While Estonia has seen fewer new students since then, higher education funding as a share of GDP has still fallen faster. If public sector higher education expenses came to almost 1.5 percent of GDP in 2012, the level had fallen below 1 percent by 2017.

An international comparison clearly shows that higher education has been low on politicians' priority list in recent years that seems to be in deep conflict with Estonia's international image as a smart, innovative country that believes in education. This in turn suggests our higher education policy lacks a thoroughly analyzed vision.

Higher education funding policy revolves around three main problems:

1.       how much does it cost;

2.       who foots the bill;

3.       who is paid for?

A policy shaper aiming to answer these questions must face the so-called Ansell trilemma, or a two out of three choice between low public cost, low private cost (solidarity-based funding using tax revenue) and broad access.

Which goal to sacrifice depends on one's fundamental ideological principles. The inevitable conclusion is that there is no higher education funding solution to satisfy all sides – the problem is political, not administrative. Any choice needs to be justified, while just sticking with the status quo is still a choice that will have consequences.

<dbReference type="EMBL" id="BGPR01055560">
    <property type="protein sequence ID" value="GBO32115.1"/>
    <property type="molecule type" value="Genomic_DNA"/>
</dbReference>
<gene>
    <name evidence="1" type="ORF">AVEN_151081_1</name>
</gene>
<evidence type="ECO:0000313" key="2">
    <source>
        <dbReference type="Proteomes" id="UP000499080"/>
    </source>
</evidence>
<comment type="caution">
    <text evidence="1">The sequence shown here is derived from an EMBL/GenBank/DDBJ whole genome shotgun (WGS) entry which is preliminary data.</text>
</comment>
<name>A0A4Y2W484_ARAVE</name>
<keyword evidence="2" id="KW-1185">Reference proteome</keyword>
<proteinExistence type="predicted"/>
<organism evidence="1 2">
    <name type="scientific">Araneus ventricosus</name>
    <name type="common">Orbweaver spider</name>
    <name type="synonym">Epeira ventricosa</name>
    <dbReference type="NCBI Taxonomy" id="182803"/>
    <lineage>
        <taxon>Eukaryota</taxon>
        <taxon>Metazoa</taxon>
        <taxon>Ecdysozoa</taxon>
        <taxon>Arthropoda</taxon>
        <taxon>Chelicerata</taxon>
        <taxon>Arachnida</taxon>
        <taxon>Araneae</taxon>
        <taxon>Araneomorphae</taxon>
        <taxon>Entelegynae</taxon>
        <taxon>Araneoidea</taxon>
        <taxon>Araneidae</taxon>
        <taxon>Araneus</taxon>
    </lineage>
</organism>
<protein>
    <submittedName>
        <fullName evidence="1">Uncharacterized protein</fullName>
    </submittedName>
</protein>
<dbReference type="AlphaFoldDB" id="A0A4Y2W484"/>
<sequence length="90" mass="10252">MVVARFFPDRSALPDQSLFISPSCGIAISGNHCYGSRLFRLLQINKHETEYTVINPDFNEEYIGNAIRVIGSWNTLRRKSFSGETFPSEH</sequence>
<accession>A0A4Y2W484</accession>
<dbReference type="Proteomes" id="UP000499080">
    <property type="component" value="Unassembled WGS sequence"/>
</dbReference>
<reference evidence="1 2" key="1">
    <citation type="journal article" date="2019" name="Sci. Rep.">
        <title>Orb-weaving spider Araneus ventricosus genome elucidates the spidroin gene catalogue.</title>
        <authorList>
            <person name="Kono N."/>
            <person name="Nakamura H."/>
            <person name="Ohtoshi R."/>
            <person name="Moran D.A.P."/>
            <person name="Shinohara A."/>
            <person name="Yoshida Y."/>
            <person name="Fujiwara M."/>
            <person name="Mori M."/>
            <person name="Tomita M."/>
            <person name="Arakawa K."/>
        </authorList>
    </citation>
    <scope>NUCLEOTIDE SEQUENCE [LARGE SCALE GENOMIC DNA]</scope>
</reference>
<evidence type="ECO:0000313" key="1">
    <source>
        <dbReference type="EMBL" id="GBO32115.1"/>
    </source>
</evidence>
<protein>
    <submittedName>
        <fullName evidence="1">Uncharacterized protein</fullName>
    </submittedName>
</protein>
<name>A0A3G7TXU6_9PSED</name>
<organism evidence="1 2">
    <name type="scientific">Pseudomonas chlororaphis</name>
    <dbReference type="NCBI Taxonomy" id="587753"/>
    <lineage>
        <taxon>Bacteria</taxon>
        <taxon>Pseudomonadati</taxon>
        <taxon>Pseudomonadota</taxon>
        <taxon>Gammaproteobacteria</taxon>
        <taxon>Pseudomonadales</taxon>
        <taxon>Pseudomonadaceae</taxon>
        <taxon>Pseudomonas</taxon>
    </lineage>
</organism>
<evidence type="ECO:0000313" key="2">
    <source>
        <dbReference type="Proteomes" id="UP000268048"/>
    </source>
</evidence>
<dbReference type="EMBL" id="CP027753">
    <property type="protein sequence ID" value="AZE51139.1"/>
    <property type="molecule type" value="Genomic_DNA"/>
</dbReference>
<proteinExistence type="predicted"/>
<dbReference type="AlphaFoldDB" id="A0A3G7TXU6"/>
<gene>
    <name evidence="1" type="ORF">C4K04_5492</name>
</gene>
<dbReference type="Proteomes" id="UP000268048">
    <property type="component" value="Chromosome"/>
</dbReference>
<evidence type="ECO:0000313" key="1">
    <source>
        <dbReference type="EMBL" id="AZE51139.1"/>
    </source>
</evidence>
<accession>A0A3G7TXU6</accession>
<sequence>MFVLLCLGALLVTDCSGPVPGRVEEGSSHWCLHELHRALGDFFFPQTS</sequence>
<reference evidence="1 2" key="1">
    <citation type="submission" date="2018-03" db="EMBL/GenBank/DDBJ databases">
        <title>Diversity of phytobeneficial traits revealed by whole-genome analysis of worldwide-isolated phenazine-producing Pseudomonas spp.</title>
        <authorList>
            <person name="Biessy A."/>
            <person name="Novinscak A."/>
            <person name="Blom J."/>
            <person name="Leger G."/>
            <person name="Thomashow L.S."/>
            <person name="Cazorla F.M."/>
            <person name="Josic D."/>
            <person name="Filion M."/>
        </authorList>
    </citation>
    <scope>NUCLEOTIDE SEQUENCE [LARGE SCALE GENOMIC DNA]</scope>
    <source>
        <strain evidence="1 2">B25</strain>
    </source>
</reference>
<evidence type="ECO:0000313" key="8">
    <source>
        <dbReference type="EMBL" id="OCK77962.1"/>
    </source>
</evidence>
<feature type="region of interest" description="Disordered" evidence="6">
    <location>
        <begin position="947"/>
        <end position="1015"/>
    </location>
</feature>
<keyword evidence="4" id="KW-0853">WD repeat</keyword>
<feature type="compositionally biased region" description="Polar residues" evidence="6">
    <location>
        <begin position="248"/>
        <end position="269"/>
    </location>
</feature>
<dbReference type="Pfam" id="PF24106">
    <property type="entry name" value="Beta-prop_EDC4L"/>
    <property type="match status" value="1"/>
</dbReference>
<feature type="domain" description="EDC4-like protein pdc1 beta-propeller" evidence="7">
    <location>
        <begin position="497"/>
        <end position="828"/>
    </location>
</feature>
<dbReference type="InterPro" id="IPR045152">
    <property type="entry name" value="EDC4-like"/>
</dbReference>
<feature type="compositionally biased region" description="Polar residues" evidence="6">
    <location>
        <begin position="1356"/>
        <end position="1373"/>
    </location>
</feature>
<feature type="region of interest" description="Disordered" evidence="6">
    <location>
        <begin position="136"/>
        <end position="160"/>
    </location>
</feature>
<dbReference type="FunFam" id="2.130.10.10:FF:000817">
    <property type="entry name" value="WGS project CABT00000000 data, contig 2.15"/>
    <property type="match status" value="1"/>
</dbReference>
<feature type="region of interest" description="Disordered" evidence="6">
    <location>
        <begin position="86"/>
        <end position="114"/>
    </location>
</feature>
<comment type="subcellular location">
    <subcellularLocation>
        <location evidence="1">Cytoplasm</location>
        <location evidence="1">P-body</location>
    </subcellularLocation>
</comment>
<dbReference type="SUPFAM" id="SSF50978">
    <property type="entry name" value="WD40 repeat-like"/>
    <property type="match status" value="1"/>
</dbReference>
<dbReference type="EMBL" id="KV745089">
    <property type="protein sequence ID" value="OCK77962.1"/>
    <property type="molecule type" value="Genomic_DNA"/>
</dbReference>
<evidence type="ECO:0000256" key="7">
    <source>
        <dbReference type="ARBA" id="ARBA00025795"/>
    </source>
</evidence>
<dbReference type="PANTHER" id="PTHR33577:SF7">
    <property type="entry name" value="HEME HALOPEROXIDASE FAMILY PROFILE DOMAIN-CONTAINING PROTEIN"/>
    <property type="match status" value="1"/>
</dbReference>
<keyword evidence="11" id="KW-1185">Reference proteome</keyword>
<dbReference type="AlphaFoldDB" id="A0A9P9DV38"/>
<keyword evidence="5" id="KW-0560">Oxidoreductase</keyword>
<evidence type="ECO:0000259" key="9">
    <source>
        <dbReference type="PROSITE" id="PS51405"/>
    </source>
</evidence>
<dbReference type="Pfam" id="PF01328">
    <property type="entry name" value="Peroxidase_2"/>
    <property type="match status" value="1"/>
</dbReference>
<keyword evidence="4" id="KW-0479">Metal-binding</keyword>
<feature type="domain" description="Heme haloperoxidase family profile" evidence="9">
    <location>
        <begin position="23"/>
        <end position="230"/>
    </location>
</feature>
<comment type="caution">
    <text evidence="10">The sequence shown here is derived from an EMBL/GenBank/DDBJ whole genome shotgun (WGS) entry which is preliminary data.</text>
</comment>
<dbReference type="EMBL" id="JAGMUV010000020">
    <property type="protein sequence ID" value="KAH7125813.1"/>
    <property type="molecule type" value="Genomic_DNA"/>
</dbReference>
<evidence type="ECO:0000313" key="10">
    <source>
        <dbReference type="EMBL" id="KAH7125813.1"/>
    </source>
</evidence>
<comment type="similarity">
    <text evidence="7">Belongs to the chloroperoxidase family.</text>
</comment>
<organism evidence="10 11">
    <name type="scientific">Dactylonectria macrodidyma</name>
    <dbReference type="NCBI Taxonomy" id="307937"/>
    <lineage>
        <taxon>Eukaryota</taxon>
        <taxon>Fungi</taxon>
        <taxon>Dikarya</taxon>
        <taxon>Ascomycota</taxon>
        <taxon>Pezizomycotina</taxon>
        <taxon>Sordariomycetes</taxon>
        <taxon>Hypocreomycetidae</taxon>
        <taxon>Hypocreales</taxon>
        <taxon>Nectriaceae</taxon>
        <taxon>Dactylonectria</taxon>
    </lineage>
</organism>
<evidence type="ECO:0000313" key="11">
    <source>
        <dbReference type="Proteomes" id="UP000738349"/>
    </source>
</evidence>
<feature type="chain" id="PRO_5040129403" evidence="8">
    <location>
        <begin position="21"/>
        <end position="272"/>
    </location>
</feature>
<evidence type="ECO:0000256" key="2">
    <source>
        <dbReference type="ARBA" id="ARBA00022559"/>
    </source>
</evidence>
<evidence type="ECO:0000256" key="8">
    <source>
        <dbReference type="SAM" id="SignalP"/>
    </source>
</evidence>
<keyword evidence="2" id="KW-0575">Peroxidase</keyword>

The course of Estonian higher education

According to Ansell, we find three types of higher education systems in Europe – continental, Anglo-Saxon and Scandinavian – based on which goals of the trilemma are being prioritized or sacrificed.

The Estonian Council of Rectors has said that without additional funding, universities will be forced to dial back regional activities, cut study volumes and send staff on unpaid leave that would deliver a sharp decline in terms of higher education availability.

This would constitute moving toward an elitist, continental higher education, placing in jeopardy social coherence and sustainable regional development in the long run – that is just where Estonian higher education policy is headed today, largely without realizing it.